Photo by Jorge Alcala
February 7 is National Cancer Prevention Day. I have attended for several years, but this will be my first opportunity to speak to the attendees in my new role as Board Chair of Less Cancer.
I have known Bill Couzens for 25 years and remember when he began this journey that has become a major voice in the effort to reduce the incidence of cancers. In 2004, when Bill shared his, then somewhat fuzzy, vision with a small group of friends over dinner in the Pennsylvania countryside, I was so moved by his passion to make a difference and to thereby channel the pain of loss from cancer into something good. Sadly, almost all of us have experienced that loss, but Bill is the one of us who vowed to do something about it. No one at that dinner really understood how exactly he would accomplish this audacious goal, but we knew we wanted him to succeed, and we got behind him as cheerleaders and funders.
Since then, the accomplishments have far exceeded our expectations, and now Less Cancer is a leading force in the effort to reduce the incidence of preventable cancers.
From keeping a spotlight on cancer clusters, to keeping teens out of tanning booths, to educating citizens and lawmakers about cancer risks, Less Cancer has leveraged the Web to reach over 100,000 people daily. Couzens is constantly connecting with other organizations, speaking to students and community groups, and communicating using social media.
Less Cancer is now governed by a dedicated and committed board, which includes business executives, health care professionals, attorneys, journalists and philanthropists. It is a real honor for me to chair this group of exceptional individuals.
Less Cancer was the driving force behind the creation of National Cancer Prevention Day through a House of Representatives resolution on February 4, 2013, which states that work to prevent cancer impacts human health, the environment, and the economy.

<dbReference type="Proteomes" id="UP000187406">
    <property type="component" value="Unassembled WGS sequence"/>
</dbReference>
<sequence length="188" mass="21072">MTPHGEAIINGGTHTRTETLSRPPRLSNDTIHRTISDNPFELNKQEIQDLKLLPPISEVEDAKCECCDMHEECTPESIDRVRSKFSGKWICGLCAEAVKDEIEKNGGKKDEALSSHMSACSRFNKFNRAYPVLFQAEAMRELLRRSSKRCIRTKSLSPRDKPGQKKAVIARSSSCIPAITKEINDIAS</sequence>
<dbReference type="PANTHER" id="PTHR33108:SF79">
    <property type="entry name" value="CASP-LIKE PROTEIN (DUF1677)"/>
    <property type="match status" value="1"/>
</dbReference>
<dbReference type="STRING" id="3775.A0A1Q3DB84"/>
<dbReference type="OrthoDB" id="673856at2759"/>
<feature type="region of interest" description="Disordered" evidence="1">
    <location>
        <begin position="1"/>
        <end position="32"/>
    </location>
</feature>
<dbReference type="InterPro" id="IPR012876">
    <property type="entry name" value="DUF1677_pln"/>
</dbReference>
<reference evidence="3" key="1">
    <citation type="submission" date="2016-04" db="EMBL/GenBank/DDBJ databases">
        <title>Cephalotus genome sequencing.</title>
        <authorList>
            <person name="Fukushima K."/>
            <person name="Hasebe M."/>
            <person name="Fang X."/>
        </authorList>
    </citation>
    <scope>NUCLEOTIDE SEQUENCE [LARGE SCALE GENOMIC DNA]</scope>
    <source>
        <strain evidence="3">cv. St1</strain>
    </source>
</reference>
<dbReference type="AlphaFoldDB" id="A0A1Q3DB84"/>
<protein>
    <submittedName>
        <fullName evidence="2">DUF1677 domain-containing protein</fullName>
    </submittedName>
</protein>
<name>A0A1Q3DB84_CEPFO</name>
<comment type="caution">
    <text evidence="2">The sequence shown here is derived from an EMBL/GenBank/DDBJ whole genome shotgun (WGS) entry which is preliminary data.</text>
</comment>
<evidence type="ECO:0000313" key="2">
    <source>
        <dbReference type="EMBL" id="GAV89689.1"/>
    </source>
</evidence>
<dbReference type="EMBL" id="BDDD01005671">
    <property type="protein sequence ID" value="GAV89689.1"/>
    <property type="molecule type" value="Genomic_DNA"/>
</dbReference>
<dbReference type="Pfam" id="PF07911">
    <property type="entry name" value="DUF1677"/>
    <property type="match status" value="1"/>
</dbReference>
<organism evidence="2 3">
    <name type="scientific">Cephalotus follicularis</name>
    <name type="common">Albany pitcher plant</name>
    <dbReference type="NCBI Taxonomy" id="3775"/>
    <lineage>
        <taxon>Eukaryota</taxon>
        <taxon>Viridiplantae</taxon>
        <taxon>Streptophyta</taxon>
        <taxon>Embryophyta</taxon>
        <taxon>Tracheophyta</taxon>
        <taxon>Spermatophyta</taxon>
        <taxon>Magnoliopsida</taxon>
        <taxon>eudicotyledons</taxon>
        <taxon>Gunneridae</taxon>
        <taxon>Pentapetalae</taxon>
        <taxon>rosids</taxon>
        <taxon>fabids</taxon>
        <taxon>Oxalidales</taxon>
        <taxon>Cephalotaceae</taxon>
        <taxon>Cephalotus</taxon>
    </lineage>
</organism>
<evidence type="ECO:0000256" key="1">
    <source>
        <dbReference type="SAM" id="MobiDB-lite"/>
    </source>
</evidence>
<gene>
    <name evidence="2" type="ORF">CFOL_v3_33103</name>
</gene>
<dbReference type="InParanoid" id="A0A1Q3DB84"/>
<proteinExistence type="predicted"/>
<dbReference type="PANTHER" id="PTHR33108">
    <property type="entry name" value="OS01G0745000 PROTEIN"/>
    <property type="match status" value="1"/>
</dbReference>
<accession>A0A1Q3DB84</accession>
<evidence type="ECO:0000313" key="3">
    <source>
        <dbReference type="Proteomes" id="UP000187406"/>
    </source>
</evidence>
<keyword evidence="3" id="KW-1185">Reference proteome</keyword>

National Cancer Prevention Day is now observed annually on Capitol Hill with a rock star line up of cancer prevention experts as well as legislators, students and others. Since the founding of National Cancer Prevention Day, it has developed into a critical national forum, attracting the best leading experts, connecting science with policy for action, and is streamed live to 40 countries. Our partnership with the University of Virginia Medical School has broadened our reach by providing Continuing Medical Education credits to health care professionals.
On February 6, I will have the opportunity to attend the Congressional Cancer Prevention Caucus. This group, founded in 2015 in collaboration with Less Cancer, is a bipartisan forum to engage Members of Congress, their staff and others to advance policy solutions that help prevent cancer before it starts.
On behalf the entire board of directors, I encourage everyone to attend Cancer Prevention Day, either in person or by streaming the event live through Facebook or the National Cancer Prevention Day website.
As our founder expressed, “cancer prevention must be more than an idea, but rather real world action that saves lives and prevents the many types of suffering that come with both the disease and its treatment.”
Less Cancer is playing a leading role in reaching this goal, and I am delighted to play a small role in the support of this work. Join us!
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